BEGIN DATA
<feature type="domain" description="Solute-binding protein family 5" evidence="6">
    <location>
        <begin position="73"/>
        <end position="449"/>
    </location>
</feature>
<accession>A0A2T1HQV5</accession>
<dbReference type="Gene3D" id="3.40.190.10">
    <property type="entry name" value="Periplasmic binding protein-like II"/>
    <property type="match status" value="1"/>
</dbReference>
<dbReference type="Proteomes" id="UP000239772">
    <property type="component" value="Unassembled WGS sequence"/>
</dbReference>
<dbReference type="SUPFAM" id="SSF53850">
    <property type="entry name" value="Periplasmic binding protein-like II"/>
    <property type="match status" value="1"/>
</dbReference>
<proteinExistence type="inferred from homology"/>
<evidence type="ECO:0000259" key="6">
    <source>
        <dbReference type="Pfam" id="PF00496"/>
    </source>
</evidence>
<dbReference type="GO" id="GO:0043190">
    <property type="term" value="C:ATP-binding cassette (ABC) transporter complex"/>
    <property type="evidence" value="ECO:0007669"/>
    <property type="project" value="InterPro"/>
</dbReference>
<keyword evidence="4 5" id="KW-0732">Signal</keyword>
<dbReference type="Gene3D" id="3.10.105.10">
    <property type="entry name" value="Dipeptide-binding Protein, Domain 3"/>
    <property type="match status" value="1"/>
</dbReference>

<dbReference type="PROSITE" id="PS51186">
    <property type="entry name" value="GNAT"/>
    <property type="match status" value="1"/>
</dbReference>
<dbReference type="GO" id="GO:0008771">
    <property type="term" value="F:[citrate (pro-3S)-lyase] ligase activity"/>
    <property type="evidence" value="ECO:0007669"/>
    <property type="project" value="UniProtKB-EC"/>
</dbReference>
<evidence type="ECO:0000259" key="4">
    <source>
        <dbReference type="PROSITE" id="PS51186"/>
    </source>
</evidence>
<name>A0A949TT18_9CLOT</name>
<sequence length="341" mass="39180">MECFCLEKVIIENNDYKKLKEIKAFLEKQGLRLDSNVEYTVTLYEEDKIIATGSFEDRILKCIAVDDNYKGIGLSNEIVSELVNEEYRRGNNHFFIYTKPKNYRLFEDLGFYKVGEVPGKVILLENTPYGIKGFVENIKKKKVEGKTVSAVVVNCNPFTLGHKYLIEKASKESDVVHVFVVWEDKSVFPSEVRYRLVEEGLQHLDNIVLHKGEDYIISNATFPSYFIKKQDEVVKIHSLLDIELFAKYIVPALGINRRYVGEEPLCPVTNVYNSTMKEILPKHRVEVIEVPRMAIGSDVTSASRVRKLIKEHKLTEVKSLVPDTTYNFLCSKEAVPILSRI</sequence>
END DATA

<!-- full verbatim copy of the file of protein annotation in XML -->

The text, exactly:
<feature type="domain" description="Solute-binding protein family 5" evidence="6">
    <location>
        <begin position="73"/>
        <end position="449"/>
    </location>
</feature>
<accession>A0A2T1HQV5</accession>
<dbReference type="Gene3D" id="3.40.190.10">
    <property type="entry name" value="Periplasmic binding protein-like II"/>
    <property type="match status" value="1"/>
</dbReference>
<dbReference type="Proteomes" id="UP000239772">
    <property type="component" value="Unassembled WGS sequence"/>
</dbReference>
<dbReference type="SUPFAM" id="SSF53850">
    <property type="entry name" value="Periplasmic binding protein-like II"/>
    <property type="match status" value="1"/>
</dbReference>
<proteinExistence type="inferred from homology"/>
<evidence type="ECO:0000259" key="6">
    <source>
        <dbReference type="Pfam" id="PF00496"/>
    </source>
</evidence>
<dbReference type="GO" id="GO:0043190">
    <property type="term" value="C:ATP-binding cassette (ABC) transporter complex"/>
    <property type="evidence" value="ECO:0007669"/>
    <property type="project" value="InterPro"/>
</dbReference>
<keyword evidence="4 5" id="KW-0732">Signal</keyword>
<dbReference type="Gene3D" id="3.10.105.10">
    <property type="entry name" value="Dipeptide-binding Protein, Domain 3"/>
    <property type="match status" value="1"/>
</dbReference>

<dbReference type="PROSITE" id="PS51186">
    <property type="entry name" value="GNAT"/>
    <property type="match status" value="1"/>
</dbReference>
<dbReference type="GO" id="GO:0008771">
    <property type="term" value="F:[citrate (pro-3S)-lyase] ligase activity"/>
    <property type="evidence" value="ECO:0007669"/>
    <property type="project" value="UniProtKB-EC"/>
</dbReference>
<evidence type="ECO:0000259" key="4">
    <source>
        <dbReference type="PROSITE" id="PS51186"/>
    </source>
</evidence>
<name>A0A949TT18_9CLOT</name>
<sequence length="341" mass="39180">MECFCLEKVIIENNDYKKLKEIKAFLEKQGLRLDSNVEYTVTLYEEDKIIATGSFEDRILKCIAVDDNYKGIGLSNEIVSELVNEEYRRGNNHFFIYTKPKNYRLFEDLGFYKVGEVPGKVILLENTPYGIKGFVENIKKKKVEGKTVSAVVVNCNPFTLGHKYLIEKASKESDVVHVFVVWEDKSVFPSEVRYRLVEEGLQHLDNIVLHKGEDYIISNATFPSYFIKKQDEVVKIHSLLDIELFAKYIVPALGINRRYVGEEPLCPVTNVYNSTMKEILPKHRVEVIEVPRMAIGSDVTSASRVRKLIKEHKLTEVKSLVPDTTYNFLCSKEAVPILSRI</sequence>